By Ariana Busby
In our May centerpiece, we explore just what the Class of 2015 will be doing after they part from our beloved school.
In just a number of days, the Class of 2015 will swap their thesis-writing sweatpants for blue graduation gowns as they prepare to graduate. Barnard has produced an extensive list of celebrated alumnae, and it is not uncommon to hear of the illustrious careers of graduated peers. However, for many of the seniors who are moments away from starting life as real adults, the days, months, and years ahead hold far more precariousness than certainty. This fear is no doubt grounded in the increasing unreliability of the young person’s job market.
A 2014 study showed that approximately 8.5 percent of college graduates between the ages of 21 and 24 were unemployed and nearly 17 percent were “underemployed.” This label means that these candidates were unsuccessful as of yet in the job hunt and working part-time at a job they were overqualified for due to a lack of full-time opportunities. Moreover, 44 percent of college graduates with a B.A. between the ages of 22 and 27 worked at jobs that did not require a Bachelor’s degree, often at a much lower pay than they would receive in a job demanding a diploma. These statistics make impending adulthood all the more intimidating. But, as always, Barnard students approach this challenge with tenacity, openness, and determination.
For students still cultivating their interests and considering multiple career options, beginning work directly out of school can be a good opportunity to crystallize professional priorities and exercise a variety of skills. Such is the case for Anna Dydzuhn, BC ’15, who will be starting work as a Global Business Consultant for IBM at the end of the summer. In her position at IBM, she will gain experience in a variety of consulting capacities and often travel four days a week. After working a couple years in the position, employees will either be promoted or choose to explore alternative opportunities. It might be surprising to some that an English major like Dydzuhn is planning to pursue a career in finance. However, she says that studying a humanities subject was not a limitation on her professional pursuits. She found that her liberal arts education allowed her to expand both personally and intellectually. In choosing a career in consulting, she was drawn to the same idea of interdisciplinary flexibility.
Graduate or professional school is often an option for students who want to continue pursuing higher education. Samantha Gilbert, BC ’15, a Political Science major, is pursuing a Master’s in Public Administration at George Washington University in the fall. Gilbert struggled with the decision to continue school immediately after completing her Barnard education, but ultimately saw graduate school as an important step in advancing her career. Further narrowing her interests made a specific route of study easier to imagine: “I’ve always known I wanted to go into politics, but I didn’t expect to attend grad school so soon after graduation. One of my political science colloquia inspired me to pursue a career in food and agriculture policy after writing a term paper on the WIC program.” In this way, Gilbert’s experiences in the Barnard classroom helped shape her professional goals.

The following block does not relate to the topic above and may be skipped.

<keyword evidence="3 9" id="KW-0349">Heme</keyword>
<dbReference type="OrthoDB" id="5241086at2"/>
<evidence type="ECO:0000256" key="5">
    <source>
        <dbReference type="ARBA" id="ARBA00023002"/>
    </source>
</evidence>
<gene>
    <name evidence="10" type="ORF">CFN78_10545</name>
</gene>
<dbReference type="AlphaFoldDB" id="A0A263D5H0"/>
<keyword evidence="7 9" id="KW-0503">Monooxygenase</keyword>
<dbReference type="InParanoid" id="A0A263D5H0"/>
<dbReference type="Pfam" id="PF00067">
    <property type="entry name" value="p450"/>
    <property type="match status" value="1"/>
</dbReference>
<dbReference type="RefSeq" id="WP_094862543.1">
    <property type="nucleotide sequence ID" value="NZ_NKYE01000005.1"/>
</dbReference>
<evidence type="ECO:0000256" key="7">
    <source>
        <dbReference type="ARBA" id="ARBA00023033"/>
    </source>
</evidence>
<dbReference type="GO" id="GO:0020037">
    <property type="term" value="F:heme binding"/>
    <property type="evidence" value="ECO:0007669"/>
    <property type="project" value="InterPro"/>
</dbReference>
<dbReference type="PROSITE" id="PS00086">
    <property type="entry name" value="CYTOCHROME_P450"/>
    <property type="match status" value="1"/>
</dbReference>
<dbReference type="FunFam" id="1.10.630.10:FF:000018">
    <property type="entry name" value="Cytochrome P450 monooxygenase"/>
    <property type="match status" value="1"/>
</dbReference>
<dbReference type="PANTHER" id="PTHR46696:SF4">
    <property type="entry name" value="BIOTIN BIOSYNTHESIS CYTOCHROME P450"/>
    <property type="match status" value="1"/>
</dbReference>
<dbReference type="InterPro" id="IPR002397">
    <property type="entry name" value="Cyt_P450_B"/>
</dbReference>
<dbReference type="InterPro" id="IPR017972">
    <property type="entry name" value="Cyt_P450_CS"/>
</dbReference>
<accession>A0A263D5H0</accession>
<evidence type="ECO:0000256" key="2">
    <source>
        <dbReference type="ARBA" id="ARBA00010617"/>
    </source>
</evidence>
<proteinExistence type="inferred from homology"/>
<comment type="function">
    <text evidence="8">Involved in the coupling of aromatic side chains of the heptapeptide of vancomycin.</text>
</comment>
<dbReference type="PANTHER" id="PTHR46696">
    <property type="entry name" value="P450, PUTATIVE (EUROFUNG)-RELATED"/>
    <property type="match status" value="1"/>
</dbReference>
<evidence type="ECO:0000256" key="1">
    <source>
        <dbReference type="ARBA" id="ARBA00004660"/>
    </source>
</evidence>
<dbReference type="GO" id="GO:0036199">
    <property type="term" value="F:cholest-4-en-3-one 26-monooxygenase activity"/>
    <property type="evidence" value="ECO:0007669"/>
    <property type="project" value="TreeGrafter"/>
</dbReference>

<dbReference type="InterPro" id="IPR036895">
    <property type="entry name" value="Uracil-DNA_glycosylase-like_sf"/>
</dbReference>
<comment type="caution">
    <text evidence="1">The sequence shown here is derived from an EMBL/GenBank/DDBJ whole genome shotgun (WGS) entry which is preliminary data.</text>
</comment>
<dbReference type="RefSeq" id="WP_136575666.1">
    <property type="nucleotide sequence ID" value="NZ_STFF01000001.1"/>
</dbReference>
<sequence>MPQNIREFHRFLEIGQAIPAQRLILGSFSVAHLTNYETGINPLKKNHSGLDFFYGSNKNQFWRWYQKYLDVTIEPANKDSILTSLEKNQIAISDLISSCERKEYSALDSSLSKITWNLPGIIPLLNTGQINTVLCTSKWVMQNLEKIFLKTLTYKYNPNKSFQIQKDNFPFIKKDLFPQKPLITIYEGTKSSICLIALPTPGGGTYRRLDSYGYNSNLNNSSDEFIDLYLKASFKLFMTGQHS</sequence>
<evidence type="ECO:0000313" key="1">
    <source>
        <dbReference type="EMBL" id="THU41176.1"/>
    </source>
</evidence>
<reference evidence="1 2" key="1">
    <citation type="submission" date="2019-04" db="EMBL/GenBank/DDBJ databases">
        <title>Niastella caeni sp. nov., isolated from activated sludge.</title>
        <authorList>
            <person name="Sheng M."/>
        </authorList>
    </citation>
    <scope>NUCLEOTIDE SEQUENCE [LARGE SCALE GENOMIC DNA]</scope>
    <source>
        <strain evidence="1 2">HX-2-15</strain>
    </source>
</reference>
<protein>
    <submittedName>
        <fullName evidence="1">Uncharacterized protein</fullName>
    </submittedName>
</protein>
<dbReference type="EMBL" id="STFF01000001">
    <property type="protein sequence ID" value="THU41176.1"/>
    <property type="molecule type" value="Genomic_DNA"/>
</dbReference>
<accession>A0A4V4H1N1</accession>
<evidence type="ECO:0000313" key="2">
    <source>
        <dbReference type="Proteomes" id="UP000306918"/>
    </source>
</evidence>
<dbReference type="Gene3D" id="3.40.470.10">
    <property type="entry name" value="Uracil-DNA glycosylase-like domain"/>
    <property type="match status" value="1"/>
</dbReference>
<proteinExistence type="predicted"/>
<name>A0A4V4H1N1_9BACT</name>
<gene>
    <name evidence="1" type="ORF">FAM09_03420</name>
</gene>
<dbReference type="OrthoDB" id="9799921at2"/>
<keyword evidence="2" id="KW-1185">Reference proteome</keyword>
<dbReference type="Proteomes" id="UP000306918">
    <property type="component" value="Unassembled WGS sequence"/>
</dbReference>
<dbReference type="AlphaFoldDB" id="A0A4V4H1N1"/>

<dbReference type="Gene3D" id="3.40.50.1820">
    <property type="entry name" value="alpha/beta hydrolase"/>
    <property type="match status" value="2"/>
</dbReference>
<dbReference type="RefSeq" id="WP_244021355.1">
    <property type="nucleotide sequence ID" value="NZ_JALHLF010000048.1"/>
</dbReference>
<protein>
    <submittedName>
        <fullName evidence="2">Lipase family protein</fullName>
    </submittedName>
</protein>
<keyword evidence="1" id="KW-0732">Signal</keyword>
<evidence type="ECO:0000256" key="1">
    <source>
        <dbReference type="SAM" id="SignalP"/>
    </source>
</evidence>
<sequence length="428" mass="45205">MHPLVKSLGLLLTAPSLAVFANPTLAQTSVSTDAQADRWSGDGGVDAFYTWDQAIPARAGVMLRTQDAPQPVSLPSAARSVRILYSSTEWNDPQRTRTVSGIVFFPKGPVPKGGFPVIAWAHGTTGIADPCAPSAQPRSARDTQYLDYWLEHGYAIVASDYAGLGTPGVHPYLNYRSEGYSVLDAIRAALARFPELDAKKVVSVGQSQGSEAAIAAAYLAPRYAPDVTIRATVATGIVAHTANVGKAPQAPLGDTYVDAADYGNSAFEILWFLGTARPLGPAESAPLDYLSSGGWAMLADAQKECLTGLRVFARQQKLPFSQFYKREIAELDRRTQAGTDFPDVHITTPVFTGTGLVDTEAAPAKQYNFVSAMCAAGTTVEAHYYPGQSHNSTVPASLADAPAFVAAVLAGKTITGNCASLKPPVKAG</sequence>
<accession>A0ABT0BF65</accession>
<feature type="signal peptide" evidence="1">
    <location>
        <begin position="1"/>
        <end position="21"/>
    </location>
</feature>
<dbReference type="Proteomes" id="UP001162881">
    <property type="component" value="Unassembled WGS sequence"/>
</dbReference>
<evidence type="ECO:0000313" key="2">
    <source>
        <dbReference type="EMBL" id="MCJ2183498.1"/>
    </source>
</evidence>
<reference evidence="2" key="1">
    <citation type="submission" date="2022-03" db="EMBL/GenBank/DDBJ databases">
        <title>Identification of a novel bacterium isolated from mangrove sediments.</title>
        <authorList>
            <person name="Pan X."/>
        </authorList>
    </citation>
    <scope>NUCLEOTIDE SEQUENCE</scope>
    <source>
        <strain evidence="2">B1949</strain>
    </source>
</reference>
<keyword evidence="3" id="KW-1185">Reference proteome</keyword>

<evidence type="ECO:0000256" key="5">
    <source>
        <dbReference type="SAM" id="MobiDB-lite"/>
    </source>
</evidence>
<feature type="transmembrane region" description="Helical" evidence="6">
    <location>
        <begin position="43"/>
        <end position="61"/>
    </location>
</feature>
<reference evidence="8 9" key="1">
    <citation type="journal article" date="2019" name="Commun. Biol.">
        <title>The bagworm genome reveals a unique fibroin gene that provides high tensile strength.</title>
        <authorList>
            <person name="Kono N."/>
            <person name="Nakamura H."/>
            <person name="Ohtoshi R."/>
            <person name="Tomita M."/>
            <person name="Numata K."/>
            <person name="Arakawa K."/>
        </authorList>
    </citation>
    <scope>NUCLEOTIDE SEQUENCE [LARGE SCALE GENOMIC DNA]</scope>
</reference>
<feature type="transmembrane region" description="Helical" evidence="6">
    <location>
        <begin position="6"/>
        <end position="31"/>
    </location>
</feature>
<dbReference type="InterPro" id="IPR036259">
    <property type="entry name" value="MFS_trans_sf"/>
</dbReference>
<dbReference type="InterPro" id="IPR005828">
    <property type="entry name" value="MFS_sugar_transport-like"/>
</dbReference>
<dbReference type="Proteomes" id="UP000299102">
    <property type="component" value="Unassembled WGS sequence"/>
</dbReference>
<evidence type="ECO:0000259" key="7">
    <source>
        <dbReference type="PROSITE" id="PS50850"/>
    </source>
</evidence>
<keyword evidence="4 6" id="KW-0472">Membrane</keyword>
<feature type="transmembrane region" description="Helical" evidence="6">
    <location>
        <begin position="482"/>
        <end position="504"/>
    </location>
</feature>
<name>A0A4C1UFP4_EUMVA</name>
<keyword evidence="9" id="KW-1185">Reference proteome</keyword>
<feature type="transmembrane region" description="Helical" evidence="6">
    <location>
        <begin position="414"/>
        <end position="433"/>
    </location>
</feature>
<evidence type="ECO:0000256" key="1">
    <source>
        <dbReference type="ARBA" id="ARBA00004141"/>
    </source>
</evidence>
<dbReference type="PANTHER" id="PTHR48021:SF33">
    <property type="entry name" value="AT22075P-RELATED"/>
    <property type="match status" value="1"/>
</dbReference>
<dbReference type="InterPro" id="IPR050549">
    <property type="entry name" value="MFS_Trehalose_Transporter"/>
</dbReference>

Gilbert is excited to relocate to Washington, D.C. which for her, is the most advantageous place to be as it will allow her to network and connect with people in the field she wants to pursue. However, she says she will miss the excitement of New York City and being close to friends: “It’s going to be difficult adjusting to calling people on the phone instead of knocking on the door when I want to talk.” Despite the distance, Gilbert knows that her Barnard friendships will stay strong.
Another student for whom graduate school is a necessary professional measure is Claire Bouchard, BC ’15. Bouchard recognized her passion for law as a young child and now seeks to work specifically in international civil litigation. Though prepared to follow multiple paths toward her goal, Bouchard hopes to defer law school for a year and travel throughout the Middle East in order to learn Arabic. She feels that this kind of travel will not only help her grow personally, but give her experience that will be essential to her international law career. Her time at Barnard has shown her the importance of global thinking and she wants to capitalize on this perspective in her post-grad plans.
The life of a post-grad is often portrayed as a disparate dichotomy: either she has effortless confidence starting her job at Goldman Sachs while wearing an exquisitely-tailored suit or she’s eating ramen in an overcrowded apartment while being woefully unemployed. In reality, every graduate will likely experience both of these sensations after completing college, and Barnard students are no different. The upcoming few years for graduates could represent just the beginning of a lasting and beloved career or a valuable period of re-evaluation and reflection. But as with any challenge, Barnard students will inevitably tackle these years with determination, wit, and unyielding curiosity. Congratulations, Class of 2015!
Photos by Maddy MolotModel: Aku Acquaye